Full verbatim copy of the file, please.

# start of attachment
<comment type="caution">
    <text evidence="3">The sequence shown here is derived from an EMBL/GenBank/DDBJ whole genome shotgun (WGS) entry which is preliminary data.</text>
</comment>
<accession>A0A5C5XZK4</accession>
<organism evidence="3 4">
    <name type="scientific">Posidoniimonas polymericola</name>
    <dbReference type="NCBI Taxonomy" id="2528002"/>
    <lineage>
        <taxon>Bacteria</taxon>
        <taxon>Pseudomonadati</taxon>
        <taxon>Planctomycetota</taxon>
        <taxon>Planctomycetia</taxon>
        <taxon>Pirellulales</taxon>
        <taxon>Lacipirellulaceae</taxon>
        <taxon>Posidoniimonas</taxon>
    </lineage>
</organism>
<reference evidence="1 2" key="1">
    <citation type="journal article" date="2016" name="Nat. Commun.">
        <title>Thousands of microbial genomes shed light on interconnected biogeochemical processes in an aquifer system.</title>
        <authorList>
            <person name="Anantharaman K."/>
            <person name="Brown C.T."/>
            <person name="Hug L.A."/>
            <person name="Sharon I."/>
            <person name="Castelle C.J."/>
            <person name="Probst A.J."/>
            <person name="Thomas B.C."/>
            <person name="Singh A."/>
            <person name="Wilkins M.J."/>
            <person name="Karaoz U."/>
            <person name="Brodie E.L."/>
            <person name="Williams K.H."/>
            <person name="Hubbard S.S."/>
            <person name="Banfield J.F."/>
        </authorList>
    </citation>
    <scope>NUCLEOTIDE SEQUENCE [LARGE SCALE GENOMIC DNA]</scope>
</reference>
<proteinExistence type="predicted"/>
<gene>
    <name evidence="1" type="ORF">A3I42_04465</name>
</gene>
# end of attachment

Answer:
<comment type="caution">
    <text evidence="3">The sequence shown here is derived from an EMBL/GenBank/DDBJ whole genome shotgun (WGS) entry which is preliminary data.</text>
</comment>
<accession>A0A5C5XZK4</accession>
<organism evidence="3 4">
    <name type="scientific">Posidoniimonas polymericola</name>
    <dbReference type="NCBI Taxonomy" id="2528002"/>
    <lineage>
        <taxon>Bacteria</taxon>
        <taxon>Pseudomonadati</taxon>
        <taxon>Planctomycetota</taxon>
        <taxon>Planctomycetia</taxon>
        <taxon>Pirellulales</taxon>
        <taxon>Lacipirellulaceae</taxon>
        <taxon>Posidoniimonas</taxon>
    </lineage>
</organism>
<reference evidence="1 2" key="1">
    <citation type="journal article" date="2016" name="Nat. Commun.">
        <title>Thousands of microbial genomes shed light on interconnected biogeochemical processes in an aquifer system.</title>
        <authorList>
            <person name="Anantharaman K."/>
            <person name="Brown C.T."/>
            <person name="Hug L.A."/>
            <person name="Sharon I."/>
            <person name="Castelle C.J."/>
            <person name="Probst A.J."/>
            <person name="Thomas B.C."/>
            <person name="Singh A."/>
            <person name="Wilkins M.J."/>
            <person name="Karaoz U."/>
            <person name="Brodie E.L."/>
            <person name="Williams K.H."/>
            <person name="Hubbard S.S."/>
            <person name="Banfield J.F."/>
        </authorList>
    </citation>
    <scope>NUCLEOTIDE SEQUENCE [LARGE SCALE GENOMIC DNA]</scope>
</reference>
<proteinExistence type="predicted"/>
<gene>
    <name evidence="1" type="ORF">A3I42_04465</name>
</gene>